Part 2: ÖBB - Railjet / Nightjet interview



August 12th, 2021

ÖBB, or Österreichische Bundesbahnen, are the national railway operator of Austria. Though founded in 1923, they today form some of Europe's most advanced and wide-spread passenger services including their flagship Railjet and Nightjet services that travel into a number of bordering nations. We sat down with ÖBB spokesperson Bernhard Rieder to discuss their operations, the benefits of Railjet and Nightjet trains and how Europe is encouraging safe travel during the COVID-19 pandemic.

We continue our chat from the first instalment, which you can read here. In that, Bernhard Rieder introduces the Railjet services and the kinds of passengers ÖBB take across Europe. _R0A8920 (Featured image) Nightjet - © ÖBB/Harald Eisenberger

"So talking more about the operational side of things, when it comes to crossing borders and using these trains in different countries, what is that like for the people operating the trains?"

You know, the biggest challenge in Europe for rail travel is that national regulations and rules were first established a couple of hundred years ago and we still face the situation that when you first cross a border, you have these different regulations - no matter which border you cross. There are a few systems which are very, very similar. Between Austria and Germany it is pretty similar, but even when you start going to Switzerland which is the next closest system to us, with the same catenary power, the same track gauge and the same signalling system, they have a different overhead catenary lines which means you need a different pantograph if you go to Switzerland. So what do you do if you have different signalling systems, different voltage? Some countries have 15000V, some have 25000V, Italy has 3000V so it's very complex. Their signalling systems are very different so this is a hardware issue but we say we can adapt our trains and locomotives to go to different countries.

But the more systems you put into a train, the more expensive they get. On a technical side, we can probably put everything in a train that we would need in Europe, but the train would be so expensive and inefficient that you need to think: 'To which countries do I want to go?' and put just those systems in the train - a locomotive just for the countries that you're going to. So on our Railjet locomotive, we have different versions. Some are more for the Italian side, some are more for the Hungarian and Czech side, so we have to adapt our trains always beforehand when we do the planning of the construction of the train for the country that we'd want to go. Again, technically, it is all possible but economically, we have to be careful which packages we put in the train. You can image if you put so many signalling systems, catenary voltages and things in, then the investment into this train can rise quickly and it may not be profitable. We need much more standardisation within Europe. If we get more standardisation, we can have trains with a cheaper base cost, a cost that the passengers will not feel. It doesn't benefit anyone to have so many different systems.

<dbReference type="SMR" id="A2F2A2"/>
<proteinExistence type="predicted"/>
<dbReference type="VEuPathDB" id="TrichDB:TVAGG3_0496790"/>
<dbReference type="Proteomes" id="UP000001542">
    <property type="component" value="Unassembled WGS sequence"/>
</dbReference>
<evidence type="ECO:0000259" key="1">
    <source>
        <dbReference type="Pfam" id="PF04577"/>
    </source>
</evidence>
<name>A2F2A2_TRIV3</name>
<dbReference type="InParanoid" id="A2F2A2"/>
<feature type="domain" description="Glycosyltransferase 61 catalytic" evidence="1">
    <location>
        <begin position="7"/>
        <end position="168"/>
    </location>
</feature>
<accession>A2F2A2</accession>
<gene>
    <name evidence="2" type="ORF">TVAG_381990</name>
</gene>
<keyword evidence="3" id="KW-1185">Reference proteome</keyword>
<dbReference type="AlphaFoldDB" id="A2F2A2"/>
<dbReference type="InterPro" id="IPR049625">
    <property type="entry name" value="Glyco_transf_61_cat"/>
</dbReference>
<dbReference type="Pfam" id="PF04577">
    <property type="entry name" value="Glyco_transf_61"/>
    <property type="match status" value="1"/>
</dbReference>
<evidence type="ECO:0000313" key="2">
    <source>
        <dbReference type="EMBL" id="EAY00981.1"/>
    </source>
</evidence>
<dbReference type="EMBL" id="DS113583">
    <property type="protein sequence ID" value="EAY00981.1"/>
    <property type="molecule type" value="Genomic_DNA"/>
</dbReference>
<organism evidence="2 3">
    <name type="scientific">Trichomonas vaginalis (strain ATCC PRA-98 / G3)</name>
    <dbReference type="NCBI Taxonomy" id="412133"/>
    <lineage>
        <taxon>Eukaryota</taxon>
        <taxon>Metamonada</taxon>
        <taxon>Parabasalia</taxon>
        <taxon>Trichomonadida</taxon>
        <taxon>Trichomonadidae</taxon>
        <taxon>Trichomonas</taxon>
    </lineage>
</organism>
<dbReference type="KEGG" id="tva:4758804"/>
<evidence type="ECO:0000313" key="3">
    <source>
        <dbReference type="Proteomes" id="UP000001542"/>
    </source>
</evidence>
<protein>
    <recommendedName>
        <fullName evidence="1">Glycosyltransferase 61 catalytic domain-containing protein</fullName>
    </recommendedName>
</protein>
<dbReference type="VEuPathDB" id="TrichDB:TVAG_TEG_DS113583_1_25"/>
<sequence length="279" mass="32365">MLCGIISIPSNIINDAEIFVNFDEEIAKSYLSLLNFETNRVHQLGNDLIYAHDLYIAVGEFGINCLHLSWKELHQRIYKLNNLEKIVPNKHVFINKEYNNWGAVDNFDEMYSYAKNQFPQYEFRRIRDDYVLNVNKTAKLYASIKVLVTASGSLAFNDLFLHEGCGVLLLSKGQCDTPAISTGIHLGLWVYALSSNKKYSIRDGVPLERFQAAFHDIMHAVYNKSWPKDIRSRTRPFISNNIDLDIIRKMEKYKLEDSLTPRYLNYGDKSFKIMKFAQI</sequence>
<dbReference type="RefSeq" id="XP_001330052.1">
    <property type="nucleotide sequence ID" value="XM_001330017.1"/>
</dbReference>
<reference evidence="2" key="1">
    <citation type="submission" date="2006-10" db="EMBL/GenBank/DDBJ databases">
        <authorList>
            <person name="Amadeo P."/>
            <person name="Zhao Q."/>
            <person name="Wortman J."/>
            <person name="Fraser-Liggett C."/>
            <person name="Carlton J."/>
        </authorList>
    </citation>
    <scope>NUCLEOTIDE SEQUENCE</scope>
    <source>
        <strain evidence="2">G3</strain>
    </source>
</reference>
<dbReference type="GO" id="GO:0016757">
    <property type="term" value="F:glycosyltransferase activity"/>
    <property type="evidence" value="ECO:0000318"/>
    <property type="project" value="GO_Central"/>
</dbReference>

On the other hand we have the human resources side, in that in nearly every country, their national language is the language of their train operations. Having said this, it might be easier for an Austrian driver to go to Switzerland or Germany but as soon as you go to the Czech Republic or Hungary, it can get very complex. So again for us the cheaper option is to go to a border station and change our driving personel. It is cheaper especially if you're working with other national train operators that we change the driver on the border. It's a quick thing, they wait, the train arrives and after two minutes of changing the train can go. But it is more efficient to do this then to have many multilingual people. You won't find people that speak Czech, Italian, German, Slovakian or whatever - it's impossible and therefore we still change drivers at the borders. S.-23_Matzleinsdorf ÖBB Motive - © ÖBB/Roman Bönsch

"That's fascinating - in Britain we don't have a lot of public services that cross borders and those that do are mainly the Eurostar so I don't know how that compares..."

I assume they have French and English speaking people, probably?

"Yes and like you mentioned about the cost of building locomotives to cross borders, we too in Britain have dedicated locomotives to cross into France (the Class 92) so that is interesting! Now, I imagine Coronavirus has seen a drop in passengers in the last 2 years. How has that affected you and what is the Open Up To Europe campaign going to do to help? Are those two subjects linked?"